The United States, China and other countries piled pressure on Europe on Saturday to comes to grips with its debt crisis before it risks causing bank runs and pushing the global economy into ruinous recession.
Treasury chief Timothy Geithner, in his most explicit warnings to date, said it was time for the European Central Bank to take a more central role in fighting the crisis.
The threat of cascading default, bank runs, and catastrophic risk must be taken off the table, as otherwise it will undermine all other efforts, both within Europe and globally, Geithner told the International Monetary Fund.
Financial markets have been wracked by fears the Greek debt crisis could overwhelm other euro zone countries and banks.
Investors took some comfort on Friday from signs of new resolve by European officials to bolster their defenses after nearly two years of what many see as half-hearted action.
Many policymakers now talk openly of possible Greek default and the need for Europe to move much more aggressively to cope with it.
Decisions as to how to conclusively address the region's problems cannot wait until the crisis gets more severe, Geithner said.
His warning was echoed by China's central bank governor Zhou Xiaochuan, who urged quick action to bring greater financial stability to the European region.
The sovereign debt crisis in the euro area needs to be resolved promptly to stabilize market confidence, and forceful and credible fiscal consolidation measures are needed in relevant economies to alleviate sovereign debt stress, Zhou told the IMF.
The semi-annual gathering of the IMF and World Bank is dominated by worry about the risk that Europe now poses to the rest of the world.
A default by Greece could cause a domino effect in other highly indebted euro zone countries, officials fear, putting at risk Europe's banking system given the size of holdings of debt issued by weak European nations.
Canada's central bank governor, Mark Carney, told Canadian radio that the euro area's bailout fund should be more than doubled to the neighborhood of a trillion euros.
Geithner wants more cooperation among European policymakers -- who set their own tax and fiscal policy -- and their central bank that is mandated to focus on keeping inflation low.
European governments should work alongside the ECB to demonstrate an unequivocal commitment to ensure sovereigns with sound fiscal policies have affordable financing, and to ensure that European banks have recourse to adequate capital and funding to win the full confidence of their depositors and creditors, Geithner said.
The United States has been pushing for a heightened role for the ECB. Washington has pointed to the way that the Treasury and the Federal Reserve cooperated during the 2007-2009 financial crisis which threatened to engulf the U.S. banking system.
The United States wants Europe to leverage up the EFSF to give it more firepower. One option could be for the ECB to commit large amounts of funding, with the European Financial Stability Facility, Europe's temporary bailout fund, putting forward money to cover potential losses.
A senior lawmaker from German Chancellor Angela Merkel's conservatives said the euro zone's permanent rescue mechanism should be introduced sooner than mid-2013 to beef up private creditors' response to the Greek debt crisis.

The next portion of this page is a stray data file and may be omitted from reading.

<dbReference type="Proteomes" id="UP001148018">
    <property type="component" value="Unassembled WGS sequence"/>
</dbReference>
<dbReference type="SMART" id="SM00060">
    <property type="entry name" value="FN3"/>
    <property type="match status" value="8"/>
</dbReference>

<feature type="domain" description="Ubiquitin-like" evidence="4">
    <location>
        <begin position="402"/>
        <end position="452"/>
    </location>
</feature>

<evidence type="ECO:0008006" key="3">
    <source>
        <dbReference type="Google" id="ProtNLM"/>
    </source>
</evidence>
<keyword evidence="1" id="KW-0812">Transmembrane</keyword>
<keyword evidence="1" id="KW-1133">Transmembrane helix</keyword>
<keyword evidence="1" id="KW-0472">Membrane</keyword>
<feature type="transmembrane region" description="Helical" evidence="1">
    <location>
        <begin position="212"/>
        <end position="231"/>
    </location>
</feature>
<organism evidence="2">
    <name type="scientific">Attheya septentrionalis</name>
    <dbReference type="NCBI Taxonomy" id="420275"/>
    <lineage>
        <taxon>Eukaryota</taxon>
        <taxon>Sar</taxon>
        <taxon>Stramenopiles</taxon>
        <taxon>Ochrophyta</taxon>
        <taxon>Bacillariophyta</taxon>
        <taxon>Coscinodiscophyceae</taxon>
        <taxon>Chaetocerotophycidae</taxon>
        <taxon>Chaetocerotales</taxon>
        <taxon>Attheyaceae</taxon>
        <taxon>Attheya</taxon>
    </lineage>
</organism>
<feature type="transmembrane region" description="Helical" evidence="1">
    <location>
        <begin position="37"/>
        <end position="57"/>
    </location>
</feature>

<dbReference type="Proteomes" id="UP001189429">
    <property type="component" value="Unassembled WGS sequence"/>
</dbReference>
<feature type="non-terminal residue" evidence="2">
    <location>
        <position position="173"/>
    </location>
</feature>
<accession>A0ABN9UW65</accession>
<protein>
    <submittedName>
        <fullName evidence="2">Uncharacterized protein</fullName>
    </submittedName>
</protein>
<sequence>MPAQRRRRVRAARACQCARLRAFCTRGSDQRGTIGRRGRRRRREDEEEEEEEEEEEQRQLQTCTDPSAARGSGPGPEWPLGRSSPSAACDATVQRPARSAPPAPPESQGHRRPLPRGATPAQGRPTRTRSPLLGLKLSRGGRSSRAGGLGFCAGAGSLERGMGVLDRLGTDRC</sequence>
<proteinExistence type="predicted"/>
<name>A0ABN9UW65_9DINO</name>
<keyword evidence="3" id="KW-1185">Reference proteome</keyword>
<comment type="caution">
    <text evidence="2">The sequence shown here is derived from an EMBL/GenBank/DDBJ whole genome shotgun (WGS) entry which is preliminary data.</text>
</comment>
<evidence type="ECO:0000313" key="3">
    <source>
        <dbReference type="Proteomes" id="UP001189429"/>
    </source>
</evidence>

Geithner and Fed Chairman Ben Bernanke met on Friday with top officials from the ECB and other national central banks from Europe, in part to discuss international financial regulatory reform.
In a reminder of how sensitive some European officials are to the ECB taking a more active role in the crisis, a board member of Germany's central bank, the Bundesbank, suggested the time was coming for the ECB to stop buying government bonds.
I think the time is coming for this to stop, said Joachim Nagel, adding that the ECB's bond buying was only supposed to be a temporary measure until the euro zone's bailout fund is beefed up with powers to buy bonds and lend to governments.
Another top ECB official sought to quash growing expectations that Greece will eventually default.
ECB Governing Council member Athanasios Orphanides said the idea of a Greek default was surreal but warned that it could occur as the result of a political accident.
Greece is in tense talks with the IMF and European authorities to secure a new 8 billion-euro installment of its rescue package.
In return, Athens has pledged deep austerity measures but negotiators are frustrated at what they say is Greece's slow reform pace. October's loan payment, however, is still widely expected to be made. The next installment is due in December.
Germany, as the strongest economy in Europe, plays a central role in any effort to curb a debt crisis but public opinion there has turned against further big bailouts for fellow euro zone countries.
Finance Minister Wolfgang Schaeuble said on Saturday he will meet his Greek counterpart, Evangelos Venizelos, while in Washington for the IMF meetings.
We are permanently in contact and talk a lot, Schaeuble said, a day after Merkel sought to dampen speculation about the chances of a Greek default by saying it was not an option for her.
The damage would be impossible to predict, Merkel warned members of her political party in Germany.
Greece's Venizelos was quoted by two newspapers on Friday as saying an orderly default with a 50 percent haircut for bondholders was one way to resolve the heavily indebted euro zone nation's cash crunch.
Speaking to Reuters on Saturday, Venizelos said Greece would stick to its austerity commitments.
(Additional reporting by IMF reporting team in Washington, Sakari Suoninen in Frankfurt, Writing by Glenn Somerville and William Schomberg; Editing by Andrea Ricci)